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Apache SNI With Kerberos


Apache Namebased SSL VirtualHosts with optional kerberos login

Introduction

Apache 2.2.12 added SNI to the TLS support of mod_ssl and RHEL6 brought 2.2.15 which then includes this.

This technology allows for multiple sites utilising a single IP - with their own certificates ... basically name based virtual hosting for SSL enabled sites.

There are a couple of caveats however - this capability is client dependant as well as server dependant - an approximate list can be found here - and since this requires the host header in the initial request it leaves it open to packet inspection and logging unlike traditional SSL.

The dogtag part of IPA can be used to handle these certificates and optionally IPA can handle the login details afterwards.

This documentation is an example from my own implementations at my workplace.

IPA/SSSD Configuration

SSSD does not need any special configuration however if:

 ipa-getcert list

shows any errors such as CA_UNREACHABLE when there are multiple replicas in the topology it is worth checking

 /etc/ipa/default.conf

to see which server is being used for certificate requests. Ensure that the server is accepting requests against the IPA topology and kerberos tickets are being generated before continuing.

Apache Configuration

There are several parts to this. Initially the default host will be configured to ensure there are no basic issues before adding the complexity of SNI. This guide assumes selinux is enforcing with the default targeted type in RHEL6.

Default SSL apache config

Before carrying out configuration of the web server on a system with ipa-admintools:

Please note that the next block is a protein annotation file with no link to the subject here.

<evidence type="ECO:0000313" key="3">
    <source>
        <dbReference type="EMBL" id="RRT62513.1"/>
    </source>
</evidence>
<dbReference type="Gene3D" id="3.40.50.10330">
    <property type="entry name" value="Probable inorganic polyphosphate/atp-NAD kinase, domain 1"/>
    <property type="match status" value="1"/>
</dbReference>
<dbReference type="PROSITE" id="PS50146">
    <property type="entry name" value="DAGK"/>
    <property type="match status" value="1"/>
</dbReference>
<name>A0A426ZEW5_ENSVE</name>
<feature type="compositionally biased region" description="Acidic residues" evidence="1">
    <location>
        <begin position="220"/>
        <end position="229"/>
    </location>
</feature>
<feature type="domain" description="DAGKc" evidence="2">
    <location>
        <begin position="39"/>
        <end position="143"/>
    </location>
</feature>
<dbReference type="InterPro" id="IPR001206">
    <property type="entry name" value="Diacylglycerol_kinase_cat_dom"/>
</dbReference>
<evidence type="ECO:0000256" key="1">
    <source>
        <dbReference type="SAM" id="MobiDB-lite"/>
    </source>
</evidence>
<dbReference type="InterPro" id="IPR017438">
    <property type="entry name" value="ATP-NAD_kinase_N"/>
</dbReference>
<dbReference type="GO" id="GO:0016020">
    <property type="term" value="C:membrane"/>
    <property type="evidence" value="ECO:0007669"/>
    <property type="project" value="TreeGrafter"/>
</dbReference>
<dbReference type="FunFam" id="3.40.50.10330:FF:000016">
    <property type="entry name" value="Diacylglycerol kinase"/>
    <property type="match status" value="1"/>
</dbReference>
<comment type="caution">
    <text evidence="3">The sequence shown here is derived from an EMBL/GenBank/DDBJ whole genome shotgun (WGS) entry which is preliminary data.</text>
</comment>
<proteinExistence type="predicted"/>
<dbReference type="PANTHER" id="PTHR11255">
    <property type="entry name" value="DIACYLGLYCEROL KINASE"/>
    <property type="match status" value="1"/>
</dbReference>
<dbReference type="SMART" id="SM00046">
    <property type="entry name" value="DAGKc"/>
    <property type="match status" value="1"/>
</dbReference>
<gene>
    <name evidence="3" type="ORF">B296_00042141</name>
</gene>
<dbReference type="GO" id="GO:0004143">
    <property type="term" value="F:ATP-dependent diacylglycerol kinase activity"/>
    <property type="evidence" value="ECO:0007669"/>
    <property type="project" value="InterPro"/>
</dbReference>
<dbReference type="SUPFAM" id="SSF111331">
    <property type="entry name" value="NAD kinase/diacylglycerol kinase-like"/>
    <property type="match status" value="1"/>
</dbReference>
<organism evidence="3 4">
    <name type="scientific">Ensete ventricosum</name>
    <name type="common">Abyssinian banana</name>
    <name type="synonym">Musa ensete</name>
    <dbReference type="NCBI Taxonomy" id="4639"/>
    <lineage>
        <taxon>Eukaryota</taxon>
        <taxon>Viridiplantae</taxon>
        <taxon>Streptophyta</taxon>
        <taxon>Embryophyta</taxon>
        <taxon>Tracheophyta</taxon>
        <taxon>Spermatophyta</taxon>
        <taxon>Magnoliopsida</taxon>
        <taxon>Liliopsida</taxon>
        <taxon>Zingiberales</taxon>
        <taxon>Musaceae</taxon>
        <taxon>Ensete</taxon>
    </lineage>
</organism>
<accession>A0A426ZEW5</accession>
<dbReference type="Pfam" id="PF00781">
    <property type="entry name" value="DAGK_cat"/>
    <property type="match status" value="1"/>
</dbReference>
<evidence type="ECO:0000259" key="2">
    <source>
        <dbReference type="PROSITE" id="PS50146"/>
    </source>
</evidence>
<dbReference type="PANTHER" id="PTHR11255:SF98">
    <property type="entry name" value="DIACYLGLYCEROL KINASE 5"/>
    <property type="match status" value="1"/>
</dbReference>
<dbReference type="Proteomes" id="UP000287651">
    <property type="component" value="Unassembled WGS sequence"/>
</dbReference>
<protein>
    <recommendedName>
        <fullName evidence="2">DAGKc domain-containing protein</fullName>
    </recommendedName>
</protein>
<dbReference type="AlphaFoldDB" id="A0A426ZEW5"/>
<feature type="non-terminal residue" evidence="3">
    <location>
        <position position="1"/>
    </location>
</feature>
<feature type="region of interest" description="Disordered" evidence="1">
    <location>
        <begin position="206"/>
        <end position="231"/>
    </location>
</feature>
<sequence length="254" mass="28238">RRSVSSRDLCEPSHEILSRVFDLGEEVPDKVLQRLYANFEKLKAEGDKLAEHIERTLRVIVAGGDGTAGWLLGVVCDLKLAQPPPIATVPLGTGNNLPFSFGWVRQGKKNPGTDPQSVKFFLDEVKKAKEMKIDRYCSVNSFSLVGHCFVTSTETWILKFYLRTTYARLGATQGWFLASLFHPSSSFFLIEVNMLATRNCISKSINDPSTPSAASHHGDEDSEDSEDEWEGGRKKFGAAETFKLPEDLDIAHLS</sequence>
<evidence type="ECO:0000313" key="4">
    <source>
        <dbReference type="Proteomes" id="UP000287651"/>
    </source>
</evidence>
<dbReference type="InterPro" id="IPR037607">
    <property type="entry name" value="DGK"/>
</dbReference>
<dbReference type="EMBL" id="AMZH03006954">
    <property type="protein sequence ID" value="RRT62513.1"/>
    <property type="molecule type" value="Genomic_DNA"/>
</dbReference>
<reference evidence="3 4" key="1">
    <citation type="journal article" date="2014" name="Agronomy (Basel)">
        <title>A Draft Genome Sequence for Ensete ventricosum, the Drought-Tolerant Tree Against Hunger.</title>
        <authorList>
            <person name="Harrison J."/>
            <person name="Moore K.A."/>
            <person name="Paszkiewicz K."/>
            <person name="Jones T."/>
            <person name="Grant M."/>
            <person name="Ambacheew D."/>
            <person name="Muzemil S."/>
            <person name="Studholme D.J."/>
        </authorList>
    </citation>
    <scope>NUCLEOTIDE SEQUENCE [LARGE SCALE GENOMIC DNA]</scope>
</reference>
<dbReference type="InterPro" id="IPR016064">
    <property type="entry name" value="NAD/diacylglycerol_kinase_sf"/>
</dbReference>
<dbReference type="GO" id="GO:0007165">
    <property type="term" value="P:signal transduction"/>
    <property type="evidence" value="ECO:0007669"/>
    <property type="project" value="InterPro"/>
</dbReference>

ipa service-add HTTP/<fqdn-of-webserver>

This adds the service to IPA for the purposes of adding an SSL certificate to it and then later on for a keytab to the kerberos principal.

As usual the only requirements to install an SSL capable web server are:

 yum install httpd mod_ssl

which will provide for a self signed standard HTTPS server with content served from /var/www/html.

Certmonger and Apache will need a common area to read and/or write certificates as such I'd recommend creating a directory for these such as /etc/httpd/certs.

Certmonger needs to be allowed to write to this area - although it runs as root selinux will restrict it:

 semanage fcontext -a -t cert_t '/etc/httpd/certs(/.*)?' && restorecon -v /etc/httpd/certs

The apache process is able to read directories of type cert_t to obtain its certificates and certmonger can then write to this safely.

A certificate/key pair can then be requested through certmonger on the web server for the default instance via:

 ipa-getcert request -r -f /etc/httpd/certs/default.crt -k /etc/httpd/certs/default.key -N CN=`uname -n` -D `uname -n` -K HTTP/`uname -n`

To check the status of the request use:

 ipa-getcert list

If all is well there should be output similar to:

  Request ID '20120618111406':
	  status: MONITORING
	  stuck: no
	  key pair storage: type=FILE,location='/etc/httpd/certs/default.key'
	  certificate: type=FILE,location='/etc/httpd/certs/default.crt'
	  CA: IPA
	  issuer: CN=Certificate Authority,O=<KERBEROS-REALM>
	  subject: CN=<fqdn-of-webserver>,O=<KERBEROS-REALM>
	  expires: 2014-06-19 11:14:07 UTC
	  eku: id-kp-serverAuth,id-kp-clientAuth
	  track: yes
	  auto-renew: yes

The files should be visible in /etc/httpd/certs - the owner should be changed to make them readable by apache.

Following this edit /etc/httpd/conf.d/ssl.conf to make sure the following entries read as so:

 SSLCertificateFile /etc/httpd/certs/default.crt
 SSLCertificateKeyFile /etc/httpd/certs/default.key

If you require client validation link or copy /etc/ipa/ca.crt to /etc/httpd/certs and include:

 SSLCACertificateFile /etc/httpd/certs/ca.crt